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SBJ/Jan. 10-16, 2011/People and Pop Culture
Six new Champions to be inducted in class of 2011
Published January 10, 2011, Page 1
This year’s recipients are women’s basketball trailblazer Val Ackerman, former PGA Tour Commissioner Deane Beman, IMG Media’s Barry Frank, influential baseball labor leader Marvin Miller, ESPN founder Bill Rasmussen and longtime sports executive Alan Rothenberg.
Each was selected for having an accomplished body of work throughout their careers.
A pioneer of women’s sports, Ackerman was a special assistant to David Stern when she was named the inaugural president of the WNBA in 1996, and she led the league’s growth over her eight-year term. An attorney with a love of basketball, she was a four-year starter at the University of Virginia, helped create the USA Basketball women’s national team that won gold in Atlanta in 1996 and was the first female president of USA Basketball.
A visionary who improved the financial health and television presentation of golf, Beman was commissioner of the PGA Tour for 20 years and was clearly the most influential and powerful executive in the game. He created such benchmarks as the Champions and Nationwide tours, The Players Championship, TPC Sawgrass and its Stadium Course. His tenure forever changed the financial landscape of the tour, and he is credited with spearheading the tour’s emphasis on charitable giving.
As a rights negotiator, event creator and talent agent, Frank has devoted more than 40 years of his life to sports television. Outspoken but known as a fair negotiator and top dealmaker, Frank has seen the ever-changing media landscape from the perch of ABC Sports, CBS Sports and IMG. He has negotiated rights fees for multiple Olympic Games, created popular programming ranging from “Superstars” to “The Skins Game,” and has helped nurture the careers of such television talent as Jim Nantz, Greg Gumbel and Mike Tirico.
Miller single-handedly changed the relationship between players and management during his 16-year leadership of the MLB Players Association, turning baseball players into one of the country’s strongest unions with uncanny solidarity among its members. During his tenure, Miller fought for the end of the reserve clause, the start of free agency and salary arbitration, and guided the players through strikes in 1972, 1980 and 1981, as well as lockouts in 1973 and 1976.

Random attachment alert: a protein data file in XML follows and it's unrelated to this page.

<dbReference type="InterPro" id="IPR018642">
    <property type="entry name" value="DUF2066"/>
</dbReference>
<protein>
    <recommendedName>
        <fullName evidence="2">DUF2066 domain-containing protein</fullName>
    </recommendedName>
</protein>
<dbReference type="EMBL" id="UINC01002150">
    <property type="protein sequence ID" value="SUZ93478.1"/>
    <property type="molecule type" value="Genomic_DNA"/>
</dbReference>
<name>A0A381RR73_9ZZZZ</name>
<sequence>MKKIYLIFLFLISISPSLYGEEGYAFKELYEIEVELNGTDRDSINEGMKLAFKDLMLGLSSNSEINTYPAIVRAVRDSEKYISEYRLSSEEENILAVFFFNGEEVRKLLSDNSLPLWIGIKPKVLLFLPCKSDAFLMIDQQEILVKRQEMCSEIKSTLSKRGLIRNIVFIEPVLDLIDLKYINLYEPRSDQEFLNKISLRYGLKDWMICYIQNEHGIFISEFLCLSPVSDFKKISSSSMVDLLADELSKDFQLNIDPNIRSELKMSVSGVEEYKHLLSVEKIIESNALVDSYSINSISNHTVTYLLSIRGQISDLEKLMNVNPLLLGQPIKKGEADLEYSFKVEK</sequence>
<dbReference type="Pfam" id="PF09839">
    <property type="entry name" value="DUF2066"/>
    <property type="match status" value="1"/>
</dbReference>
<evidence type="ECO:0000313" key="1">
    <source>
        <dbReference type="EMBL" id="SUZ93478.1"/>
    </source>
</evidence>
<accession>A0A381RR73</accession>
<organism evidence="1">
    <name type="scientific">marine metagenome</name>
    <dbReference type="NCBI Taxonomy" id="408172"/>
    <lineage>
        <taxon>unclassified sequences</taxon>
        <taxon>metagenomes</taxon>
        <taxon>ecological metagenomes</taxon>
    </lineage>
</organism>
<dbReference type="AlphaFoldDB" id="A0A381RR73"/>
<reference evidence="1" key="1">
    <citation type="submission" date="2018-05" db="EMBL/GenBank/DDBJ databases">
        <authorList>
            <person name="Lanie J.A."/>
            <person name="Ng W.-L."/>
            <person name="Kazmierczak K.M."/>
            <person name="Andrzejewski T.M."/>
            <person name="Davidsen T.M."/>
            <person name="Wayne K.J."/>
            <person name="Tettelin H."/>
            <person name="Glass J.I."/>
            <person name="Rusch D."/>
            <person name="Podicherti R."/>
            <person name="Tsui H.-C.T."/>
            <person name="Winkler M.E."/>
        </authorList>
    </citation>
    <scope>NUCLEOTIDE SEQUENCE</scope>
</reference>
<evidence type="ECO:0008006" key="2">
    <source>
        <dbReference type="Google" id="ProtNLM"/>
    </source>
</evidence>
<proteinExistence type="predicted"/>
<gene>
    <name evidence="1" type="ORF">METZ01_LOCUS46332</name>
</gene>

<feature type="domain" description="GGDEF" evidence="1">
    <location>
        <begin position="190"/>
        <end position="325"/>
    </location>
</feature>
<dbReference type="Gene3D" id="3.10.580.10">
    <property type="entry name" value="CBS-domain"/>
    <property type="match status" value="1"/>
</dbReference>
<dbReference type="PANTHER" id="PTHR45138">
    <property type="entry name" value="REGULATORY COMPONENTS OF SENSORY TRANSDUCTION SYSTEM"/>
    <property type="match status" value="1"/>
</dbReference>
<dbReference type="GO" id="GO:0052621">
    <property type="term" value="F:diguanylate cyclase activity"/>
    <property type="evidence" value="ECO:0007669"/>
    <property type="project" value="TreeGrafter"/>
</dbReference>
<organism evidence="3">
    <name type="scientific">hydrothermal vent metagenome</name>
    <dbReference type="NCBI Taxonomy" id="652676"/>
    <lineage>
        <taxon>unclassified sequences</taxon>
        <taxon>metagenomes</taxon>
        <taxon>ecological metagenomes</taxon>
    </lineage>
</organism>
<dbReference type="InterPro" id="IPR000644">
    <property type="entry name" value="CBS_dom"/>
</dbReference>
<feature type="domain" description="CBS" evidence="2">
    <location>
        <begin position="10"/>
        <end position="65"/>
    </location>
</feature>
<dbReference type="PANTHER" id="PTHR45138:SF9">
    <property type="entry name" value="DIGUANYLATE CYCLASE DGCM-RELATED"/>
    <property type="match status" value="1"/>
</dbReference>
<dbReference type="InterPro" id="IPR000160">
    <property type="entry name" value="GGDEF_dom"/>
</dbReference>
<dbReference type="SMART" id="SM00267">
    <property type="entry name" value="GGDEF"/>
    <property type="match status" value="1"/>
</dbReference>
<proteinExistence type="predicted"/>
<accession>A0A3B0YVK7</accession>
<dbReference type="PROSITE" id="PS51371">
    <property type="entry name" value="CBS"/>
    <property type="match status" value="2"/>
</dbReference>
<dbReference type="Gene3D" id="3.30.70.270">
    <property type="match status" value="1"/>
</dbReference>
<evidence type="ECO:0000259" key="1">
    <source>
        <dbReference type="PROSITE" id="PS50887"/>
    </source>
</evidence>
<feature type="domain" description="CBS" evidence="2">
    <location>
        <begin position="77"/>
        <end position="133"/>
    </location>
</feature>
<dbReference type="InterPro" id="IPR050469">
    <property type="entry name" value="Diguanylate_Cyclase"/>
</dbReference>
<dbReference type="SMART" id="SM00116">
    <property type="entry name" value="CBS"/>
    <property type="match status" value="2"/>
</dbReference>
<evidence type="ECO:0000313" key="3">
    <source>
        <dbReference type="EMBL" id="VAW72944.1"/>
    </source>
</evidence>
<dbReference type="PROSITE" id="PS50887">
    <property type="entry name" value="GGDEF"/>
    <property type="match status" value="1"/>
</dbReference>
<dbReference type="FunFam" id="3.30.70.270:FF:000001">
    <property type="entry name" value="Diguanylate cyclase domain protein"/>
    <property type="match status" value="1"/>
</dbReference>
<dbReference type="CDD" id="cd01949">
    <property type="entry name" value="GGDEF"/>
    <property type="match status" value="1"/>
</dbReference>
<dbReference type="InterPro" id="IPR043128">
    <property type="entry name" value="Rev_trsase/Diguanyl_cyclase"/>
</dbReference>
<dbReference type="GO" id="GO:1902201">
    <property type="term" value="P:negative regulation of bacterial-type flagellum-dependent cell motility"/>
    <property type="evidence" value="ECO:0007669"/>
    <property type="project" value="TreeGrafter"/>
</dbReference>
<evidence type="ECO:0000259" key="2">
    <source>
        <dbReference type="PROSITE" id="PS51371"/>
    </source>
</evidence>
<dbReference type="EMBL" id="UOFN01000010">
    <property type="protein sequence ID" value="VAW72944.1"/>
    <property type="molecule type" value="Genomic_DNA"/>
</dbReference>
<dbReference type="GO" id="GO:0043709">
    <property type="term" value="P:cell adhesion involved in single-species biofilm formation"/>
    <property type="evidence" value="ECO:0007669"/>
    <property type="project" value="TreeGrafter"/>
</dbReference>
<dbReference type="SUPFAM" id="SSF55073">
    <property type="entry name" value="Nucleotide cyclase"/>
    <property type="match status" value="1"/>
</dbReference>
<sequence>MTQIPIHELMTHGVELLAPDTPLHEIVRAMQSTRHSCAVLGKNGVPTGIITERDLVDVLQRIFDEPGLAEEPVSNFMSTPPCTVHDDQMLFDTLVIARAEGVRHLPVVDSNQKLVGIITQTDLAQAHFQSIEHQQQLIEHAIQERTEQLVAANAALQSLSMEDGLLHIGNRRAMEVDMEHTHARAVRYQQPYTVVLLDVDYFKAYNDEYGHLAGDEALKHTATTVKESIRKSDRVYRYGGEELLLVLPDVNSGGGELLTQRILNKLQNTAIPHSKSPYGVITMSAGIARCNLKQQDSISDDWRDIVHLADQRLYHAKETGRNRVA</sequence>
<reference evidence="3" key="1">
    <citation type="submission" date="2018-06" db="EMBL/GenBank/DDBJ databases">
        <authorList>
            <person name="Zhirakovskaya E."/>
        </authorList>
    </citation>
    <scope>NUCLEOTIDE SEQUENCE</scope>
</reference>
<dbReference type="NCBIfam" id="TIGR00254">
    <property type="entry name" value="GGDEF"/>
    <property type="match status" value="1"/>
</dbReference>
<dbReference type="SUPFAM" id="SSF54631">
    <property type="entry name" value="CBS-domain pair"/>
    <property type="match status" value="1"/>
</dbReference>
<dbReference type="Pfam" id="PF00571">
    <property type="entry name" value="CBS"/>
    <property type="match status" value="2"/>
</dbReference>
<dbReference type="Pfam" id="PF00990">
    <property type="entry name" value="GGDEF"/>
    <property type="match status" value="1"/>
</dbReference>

When you have a championship trophy named after you, chances are you’ve left a legacy. Rothenberg is largely known for developing soccer in the United States, which includes leading the 1994 World Cup and 1999 Women’s World Cup, both in the U.S. He was the founding chairman of Major League Soccer, which named its title trophy after him. Outside of soccer, he was a key executive in Jack Kent Cooke’s sports business with the Los Angles Lakers and Kings and the Los Angeles Forum, as well as serving as CEO of the NBA’s San Diego/Los Angeles Clippers. He currently is chairman of the sports and entertainment firm Premier Partnerships.
The entreprenurial Rasmussen was the man behind one of the most significant innovations in sports. Fired by the AHL’s New England Whalers in 1978, he followed his dream by leading a group of investors toward his vision of an all-sports network. He incorporated the idea in 1978, and 14 months later, on Sept. 7, 1979, he successfully launched ESPN. From “SportsCenter” to a deal with Anheuser-Busch that marked the largest cable TV ad contract, Rasmussen’s creativity forever changed sports and pop culture.
These six Champions will be honored at the World Congress of Sports during a luncheon and subsequent panel discussion, where they will discuss their careers and their views on the business of sports, including how it has changed over the years.